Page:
Resource Budget Exercise Explore team perspectives and assumptions on priority, practicality, and interdependence to make strategic decisions 1. Determine elements that you need to choose between 2. Choose a resource that is valuable, limited, and relevant cost the elements 3. Cost the elements using simple, relative tiers 4. Set a budget that necessitates difficult decisions 5. Make purchases, exploring the rationale behind decisions

Resource Budget Exercise

When working within the constraints of a budget, we’re obliged to manage resources effectively and make difficult decisions on features, quality, and time. A resource budgeting exercise can uncover team perspectives on interdependence, priority, and practicality, bringing strategic thinking into your team’s creative decision-making.

Here is sample of prompts that you could explore with a Resource Budget Exercise:

  • Given a limited number of program staff, what choices would you make regarding roles, responsibilities, and supervision?
  • With a limited budget, how would you organize research and development activities to focus on key areas of medical innovation or patient treatment advancements?
  • With a restricted amount of time for marketing and outreach, which channels would you choose to effectively reach your target audience and drive engagement?
  • Given limited work hours, which features or functionalities would you prioritize in the development of a new software product to meet the needs of your users?
  • What curriculum enhancements or extracurricular activities would you choose to maximize student engagement and learning outcomes if constrained by a limited budget ?

Here are the steps to setting up the activity:

  1. List the Elements: Decide what elements you need to choose between. Use elements that you expect to provide significant benefit and which align with the organization’s values and goals. Examples of elements are outreach channels, strategic priorities, workplan activities, and product features.
  2. Select a Resource: Choose a resource that is valuable, limited, and relevant to the specific situation. Besides money, potential resource limitations include development weeks, workshop minutes, staff members, and work or volunteer hours.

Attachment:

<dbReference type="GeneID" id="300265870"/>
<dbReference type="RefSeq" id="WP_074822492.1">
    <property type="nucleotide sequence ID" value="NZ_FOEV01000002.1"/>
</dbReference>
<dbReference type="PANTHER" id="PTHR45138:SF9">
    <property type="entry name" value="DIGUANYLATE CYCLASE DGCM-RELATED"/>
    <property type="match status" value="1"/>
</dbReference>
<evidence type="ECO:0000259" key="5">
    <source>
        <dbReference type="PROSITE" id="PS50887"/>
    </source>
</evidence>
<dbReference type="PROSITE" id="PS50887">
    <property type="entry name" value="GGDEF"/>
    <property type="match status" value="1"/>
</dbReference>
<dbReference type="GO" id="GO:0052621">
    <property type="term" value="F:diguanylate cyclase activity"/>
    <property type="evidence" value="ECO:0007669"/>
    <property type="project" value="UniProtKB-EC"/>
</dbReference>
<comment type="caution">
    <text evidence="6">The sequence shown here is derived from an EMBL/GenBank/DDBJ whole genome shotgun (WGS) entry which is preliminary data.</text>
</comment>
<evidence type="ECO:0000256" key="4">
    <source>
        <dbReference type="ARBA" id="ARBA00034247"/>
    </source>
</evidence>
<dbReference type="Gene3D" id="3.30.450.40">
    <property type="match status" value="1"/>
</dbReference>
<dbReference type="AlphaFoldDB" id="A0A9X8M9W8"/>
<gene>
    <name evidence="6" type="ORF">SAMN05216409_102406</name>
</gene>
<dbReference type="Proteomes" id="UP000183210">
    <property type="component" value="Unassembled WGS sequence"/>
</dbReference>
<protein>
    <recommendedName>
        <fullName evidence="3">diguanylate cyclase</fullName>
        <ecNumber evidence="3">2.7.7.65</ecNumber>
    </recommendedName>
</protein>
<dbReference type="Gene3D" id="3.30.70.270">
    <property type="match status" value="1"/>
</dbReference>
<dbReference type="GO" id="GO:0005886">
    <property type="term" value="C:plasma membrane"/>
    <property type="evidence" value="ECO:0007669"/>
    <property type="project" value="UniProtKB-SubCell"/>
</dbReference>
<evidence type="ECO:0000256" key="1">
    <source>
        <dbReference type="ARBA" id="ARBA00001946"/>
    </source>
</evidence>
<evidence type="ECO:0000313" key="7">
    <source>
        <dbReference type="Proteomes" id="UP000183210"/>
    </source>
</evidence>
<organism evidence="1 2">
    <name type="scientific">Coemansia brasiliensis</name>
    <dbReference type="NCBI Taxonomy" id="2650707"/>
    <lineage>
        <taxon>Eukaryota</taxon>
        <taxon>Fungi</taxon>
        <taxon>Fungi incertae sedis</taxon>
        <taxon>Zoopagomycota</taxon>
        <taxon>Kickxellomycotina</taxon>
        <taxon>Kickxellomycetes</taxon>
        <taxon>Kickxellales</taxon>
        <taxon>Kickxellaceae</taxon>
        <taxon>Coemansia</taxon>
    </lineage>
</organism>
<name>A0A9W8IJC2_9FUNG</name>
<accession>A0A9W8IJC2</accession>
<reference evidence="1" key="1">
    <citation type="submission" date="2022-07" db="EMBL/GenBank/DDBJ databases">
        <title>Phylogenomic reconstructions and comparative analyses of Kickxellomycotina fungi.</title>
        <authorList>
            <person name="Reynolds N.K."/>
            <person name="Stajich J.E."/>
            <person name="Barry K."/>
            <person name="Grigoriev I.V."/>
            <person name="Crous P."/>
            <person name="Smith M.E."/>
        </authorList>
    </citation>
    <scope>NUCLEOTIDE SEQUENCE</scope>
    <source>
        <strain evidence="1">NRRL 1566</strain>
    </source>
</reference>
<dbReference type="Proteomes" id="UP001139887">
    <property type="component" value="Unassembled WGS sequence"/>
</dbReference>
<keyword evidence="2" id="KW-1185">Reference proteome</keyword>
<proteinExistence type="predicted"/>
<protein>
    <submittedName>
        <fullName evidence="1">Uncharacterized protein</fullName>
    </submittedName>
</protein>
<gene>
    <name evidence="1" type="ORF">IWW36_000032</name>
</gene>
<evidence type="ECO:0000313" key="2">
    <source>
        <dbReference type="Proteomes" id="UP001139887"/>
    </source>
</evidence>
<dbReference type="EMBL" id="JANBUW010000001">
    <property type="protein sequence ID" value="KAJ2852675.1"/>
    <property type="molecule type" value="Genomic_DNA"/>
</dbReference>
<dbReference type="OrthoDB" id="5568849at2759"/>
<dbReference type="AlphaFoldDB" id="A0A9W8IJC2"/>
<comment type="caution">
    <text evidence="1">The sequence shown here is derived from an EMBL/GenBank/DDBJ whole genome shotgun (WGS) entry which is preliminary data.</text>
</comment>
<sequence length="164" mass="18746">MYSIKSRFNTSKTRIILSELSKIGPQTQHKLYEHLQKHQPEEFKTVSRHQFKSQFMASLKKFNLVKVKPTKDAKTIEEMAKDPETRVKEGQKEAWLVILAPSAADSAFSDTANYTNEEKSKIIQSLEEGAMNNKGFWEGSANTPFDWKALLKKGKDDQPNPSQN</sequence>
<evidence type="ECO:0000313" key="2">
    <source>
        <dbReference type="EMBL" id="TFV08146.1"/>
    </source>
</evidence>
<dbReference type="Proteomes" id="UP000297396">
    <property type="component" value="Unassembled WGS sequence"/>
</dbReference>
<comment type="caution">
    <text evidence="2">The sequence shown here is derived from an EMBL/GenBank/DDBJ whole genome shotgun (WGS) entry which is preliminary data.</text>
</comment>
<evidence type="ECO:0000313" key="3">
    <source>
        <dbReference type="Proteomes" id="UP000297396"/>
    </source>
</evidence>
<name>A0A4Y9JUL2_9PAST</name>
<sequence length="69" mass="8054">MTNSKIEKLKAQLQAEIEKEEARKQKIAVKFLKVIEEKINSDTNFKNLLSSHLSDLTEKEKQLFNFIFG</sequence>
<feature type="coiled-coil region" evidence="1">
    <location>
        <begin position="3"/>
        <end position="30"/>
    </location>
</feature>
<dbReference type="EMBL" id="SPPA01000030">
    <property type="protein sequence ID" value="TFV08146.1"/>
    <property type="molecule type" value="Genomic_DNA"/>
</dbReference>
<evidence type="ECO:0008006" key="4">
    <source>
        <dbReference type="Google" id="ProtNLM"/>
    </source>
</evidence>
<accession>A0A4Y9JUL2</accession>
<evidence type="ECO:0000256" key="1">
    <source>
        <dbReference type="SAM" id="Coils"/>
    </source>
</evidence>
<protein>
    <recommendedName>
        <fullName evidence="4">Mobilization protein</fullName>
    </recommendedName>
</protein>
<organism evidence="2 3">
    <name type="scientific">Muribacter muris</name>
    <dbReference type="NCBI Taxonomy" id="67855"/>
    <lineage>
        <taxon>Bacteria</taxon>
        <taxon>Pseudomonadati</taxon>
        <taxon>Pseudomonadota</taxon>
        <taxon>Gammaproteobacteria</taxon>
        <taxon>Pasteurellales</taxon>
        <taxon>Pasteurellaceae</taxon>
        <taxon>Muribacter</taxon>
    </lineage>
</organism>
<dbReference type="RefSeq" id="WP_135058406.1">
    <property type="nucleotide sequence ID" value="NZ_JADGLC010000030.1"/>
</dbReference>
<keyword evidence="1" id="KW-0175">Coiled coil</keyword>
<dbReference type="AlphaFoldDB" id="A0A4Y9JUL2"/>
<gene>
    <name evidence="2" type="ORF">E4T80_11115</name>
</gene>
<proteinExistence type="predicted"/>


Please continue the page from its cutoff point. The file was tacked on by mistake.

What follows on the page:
3. Cost the Elements: Determine the resource costs for each element. Resource costs do not need to be exact, however, they should be appropriate relative to one another. This means that elements that are likely to take more resources should have a higher relative cost. To keep the activity easy for your participants, use only 2-4 tiers of values (e.g. $100, $200, $300).
  4. Set a Budget: Establish a budget that challenges the team to make difficult decisions while still being realistic and achievable. People should be able to purchase one-third to one-half of the elements using the budget.
  5. Make Purchases and Analyze Decisions: Allow people to first make their purchasing choices independently first and avoid being influenced by other people’s decisions. Encourage team members to critically analyze and evaluate the costs and benefits of each element and consider the potential impact on overall team objectives. Ask team members to present their purchases and their rationale. Analyze the frequency that each element was purchased, but pay most attention to the rationale behind the choices. Discuss and explore the assumptions, biases, or values behind the decisions.

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